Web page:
Hurd to press Japanese over PoW damages

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The Independent Online
WILL BENNETT

Douglas Hurd, who resigned as Foreign Secretary last year, is to press the Japanese government to pay former Allied prisoners compensation for the brutal treatment they suffered during the Second World War.

He will meet government representatives during a forthcoming business trip to Japan and use the contacts and diplomatic knowledge he acquired as Foreign Secretary to argue the ex-prisoners' case.

Seven former prisoners of war and civilian internees are seeking pounds 14,000 compensation each and an apology in an unprecedented legal action in the Japanese courts. They are representing 22,000 ex-prisoners from Britain, Australia, New Zealand and the United States.

Mr Hurd, now free of the diplomatic restraints imposed by office, recently met Arthur Titherington, one of the plaintiffs, who lives in his constituency - Witney in Oxfordshire.

He told Mr Titherington, 74, secretary of the Japanese Labour Camp Survivors Association, that he was sympathetic to the case of the former prisoners and would do what he can to help them get compensation.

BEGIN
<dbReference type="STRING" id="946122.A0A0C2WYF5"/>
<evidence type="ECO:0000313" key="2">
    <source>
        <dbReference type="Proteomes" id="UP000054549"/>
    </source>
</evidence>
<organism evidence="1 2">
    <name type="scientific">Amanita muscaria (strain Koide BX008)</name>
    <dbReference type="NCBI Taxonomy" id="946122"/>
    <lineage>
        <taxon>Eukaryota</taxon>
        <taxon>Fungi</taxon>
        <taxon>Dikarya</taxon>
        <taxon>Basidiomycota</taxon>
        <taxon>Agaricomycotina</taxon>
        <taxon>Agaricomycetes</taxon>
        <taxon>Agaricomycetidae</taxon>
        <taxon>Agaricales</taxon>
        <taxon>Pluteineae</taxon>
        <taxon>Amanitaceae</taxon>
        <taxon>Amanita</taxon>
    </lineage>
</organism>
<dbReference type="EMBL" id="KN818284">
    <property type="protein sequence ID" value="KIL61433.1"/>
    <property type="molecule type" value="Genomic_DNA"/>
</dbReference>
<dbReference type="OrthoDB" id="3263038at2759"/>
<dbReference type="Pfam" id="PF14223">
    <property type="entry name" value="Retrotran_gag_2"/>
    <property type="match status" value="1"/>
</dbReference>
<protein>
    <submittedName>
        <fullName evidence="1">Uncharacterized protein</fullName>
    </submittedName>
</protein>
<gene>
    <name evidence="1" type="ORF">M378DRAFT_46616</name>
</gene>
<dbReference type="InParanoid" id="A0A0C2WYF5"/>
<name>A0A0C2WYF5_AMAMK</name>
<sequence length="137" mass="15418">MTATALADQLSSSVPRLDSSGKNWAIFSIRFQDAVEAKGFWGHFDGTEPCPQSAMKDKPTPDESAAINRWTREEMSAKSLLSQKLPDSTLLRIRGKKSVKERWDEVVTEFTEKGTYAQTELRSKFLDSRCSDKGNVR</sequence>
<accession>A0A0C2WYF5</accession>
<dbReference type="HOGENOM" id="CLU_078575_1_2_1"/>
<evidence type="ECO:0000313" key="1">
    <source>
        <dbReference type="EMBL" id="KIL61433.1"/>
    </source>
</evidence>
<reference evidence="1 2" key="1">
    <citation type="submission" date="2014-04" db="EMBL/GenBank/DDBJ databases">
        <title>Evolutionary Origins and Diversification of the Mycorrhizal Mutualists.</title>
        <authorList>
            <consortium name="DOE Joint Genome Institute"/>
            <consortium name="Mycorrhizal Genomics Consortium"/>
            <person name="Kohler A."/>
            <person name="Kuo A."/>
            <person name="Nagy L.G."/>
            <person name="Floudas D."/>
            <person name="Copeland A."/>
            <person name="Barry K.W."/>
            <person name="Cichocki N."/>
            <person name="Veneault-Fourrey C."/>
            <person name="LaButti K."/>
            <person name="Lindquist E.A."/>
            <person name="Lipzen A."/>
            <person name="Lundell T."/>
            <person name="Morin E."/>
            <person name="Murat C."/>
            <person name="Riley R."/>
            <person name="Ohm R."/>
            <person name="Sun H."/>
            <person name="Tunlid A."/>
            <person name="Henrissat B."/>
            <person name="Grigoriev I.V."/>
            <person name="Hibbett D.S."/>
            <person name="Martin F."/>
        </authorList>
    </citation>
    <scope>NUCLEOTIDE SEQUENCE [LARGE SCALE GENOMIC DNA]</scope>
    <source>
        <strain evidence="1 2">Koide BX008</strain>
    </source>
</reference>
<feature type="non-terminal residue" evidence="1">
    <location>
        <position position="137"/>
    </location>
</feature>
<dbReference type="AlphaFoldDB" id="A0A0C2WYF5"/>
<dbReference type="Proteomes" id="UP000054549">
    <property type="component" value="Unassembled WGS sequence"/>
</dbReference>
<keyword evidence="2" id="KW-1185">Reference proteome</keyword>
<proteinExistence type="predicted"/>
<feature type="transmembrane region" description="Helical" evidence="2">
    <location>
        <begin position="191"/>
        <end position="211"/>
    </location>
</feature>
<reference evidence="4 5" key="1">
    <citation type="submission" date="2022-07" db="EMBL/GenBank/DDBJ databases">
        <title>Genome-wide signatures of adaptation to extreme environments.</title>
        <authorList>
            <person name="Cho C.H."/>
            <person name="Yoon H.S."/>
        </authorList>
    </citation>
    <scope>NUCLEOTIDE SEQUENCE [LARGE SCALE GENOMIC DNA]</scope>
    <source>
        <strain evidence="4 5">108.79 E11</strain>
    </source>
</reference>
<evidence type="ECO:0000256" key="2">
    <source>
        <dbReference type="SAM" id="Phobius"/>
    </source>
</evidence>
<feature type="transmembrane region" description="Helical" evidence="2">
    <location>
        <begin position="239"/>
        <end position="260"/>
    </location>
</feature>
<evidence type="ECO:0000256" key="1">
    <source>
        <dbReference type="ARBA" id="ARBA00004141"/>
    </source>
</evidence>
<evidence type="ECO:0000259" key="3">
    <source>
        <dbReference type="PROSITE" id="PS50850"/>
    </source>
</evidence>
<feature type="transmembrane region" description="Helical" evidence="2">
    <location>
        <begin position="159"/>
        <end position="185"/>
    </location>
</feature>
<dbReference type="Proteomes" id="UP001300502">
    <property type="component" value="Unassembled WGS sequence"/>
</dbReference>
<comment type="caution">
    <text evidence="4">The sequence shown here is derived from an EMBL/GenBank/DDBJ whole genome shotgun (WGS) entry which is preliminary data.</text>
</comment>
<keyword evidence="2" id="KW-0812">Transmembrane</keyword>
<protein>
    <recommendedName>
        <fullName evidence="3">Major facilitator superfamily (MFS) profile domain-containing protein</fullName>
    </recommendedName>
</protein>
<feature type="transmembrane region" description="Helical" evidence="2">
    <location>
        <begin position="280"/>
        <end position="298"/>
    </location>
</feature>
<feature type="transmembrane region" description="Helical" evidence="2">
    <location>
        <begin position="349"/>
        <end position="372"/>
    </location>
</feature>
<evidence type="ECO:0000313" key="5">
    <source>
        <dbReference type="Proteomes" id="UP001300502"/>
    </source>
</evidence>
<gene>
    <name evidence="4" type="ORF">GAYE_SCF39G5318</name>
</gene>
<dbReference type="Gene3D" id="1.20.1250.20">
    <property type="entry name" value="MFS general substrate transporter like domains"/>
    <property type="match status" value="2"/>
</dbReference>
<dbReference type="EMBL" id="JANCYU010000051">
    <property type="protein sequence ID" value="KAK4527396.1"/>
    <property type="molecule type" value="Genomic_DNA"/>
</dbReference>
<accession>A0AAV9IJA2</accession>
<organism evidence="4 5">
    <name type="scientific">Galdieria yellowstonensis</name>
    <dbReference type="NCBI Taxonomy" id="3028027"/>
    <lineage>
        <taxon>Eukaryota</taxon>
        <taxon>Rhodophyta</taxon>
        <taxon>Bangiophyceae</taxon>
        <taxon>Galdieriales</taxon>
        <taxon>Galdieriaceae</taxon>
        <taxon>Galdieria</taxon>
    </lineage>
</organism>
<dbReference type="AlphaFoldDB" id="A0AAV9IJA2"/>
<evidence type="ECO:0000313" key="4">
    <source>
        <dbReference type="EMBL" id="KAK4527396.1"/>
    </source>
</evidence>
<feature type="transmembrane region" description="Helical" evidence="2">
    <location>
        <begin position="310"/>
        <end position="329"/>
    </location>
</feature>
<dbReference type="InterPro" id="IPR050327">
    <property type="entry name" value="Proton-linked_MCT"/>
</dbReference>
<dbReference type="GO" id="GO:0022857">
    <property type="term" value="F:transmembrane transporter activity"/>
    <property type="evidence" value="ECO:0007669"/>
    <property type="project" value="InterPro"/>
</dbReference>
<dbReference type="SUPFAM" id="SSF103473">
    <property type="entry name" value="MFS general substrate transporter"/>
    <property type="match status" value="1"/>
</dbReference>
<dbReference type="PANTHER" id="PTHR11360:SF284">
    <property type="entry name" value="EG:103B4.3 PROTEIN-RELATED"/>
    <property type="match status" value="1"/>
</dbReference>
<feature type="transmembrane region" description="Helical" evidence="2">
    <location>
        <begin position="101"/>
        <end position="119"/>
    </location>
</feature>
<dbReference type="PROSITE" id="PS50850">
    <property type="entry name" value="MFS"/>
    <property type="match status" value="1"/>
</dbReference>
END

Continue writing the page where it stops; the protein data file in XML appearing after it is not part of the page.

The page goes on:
Mr Hurd said: "I told him that I am interested in the case and that when I have occasion to visit Japan I would pursue the point. I think that there are ways of making progress on this and I will continue to press this."

Mr Titherington, who spent three and a half years in a Japanese labour camp, said Mr Hurd had visited him at home to discuss the case. "We talked about our claim for reparations or compensation and he said that he was going to Japan and that he would see what he could do to help. I have known all along that he has been sympathetic to the fact that morally we have a cast-iron case."

Last year, Mr Titherington told Tokyo District Court that he was regularly beaten and tortured when he was forced to work as a miner. Of more than 500 Allied prisoners who in 1942 entered the camp where he was held only 100 were still alive at the end of the war.

Under a treaty signed in 1951, former prisoners of the Japanese were given pounds 76 compensation each, equivalent to about pounds 1,000 today.

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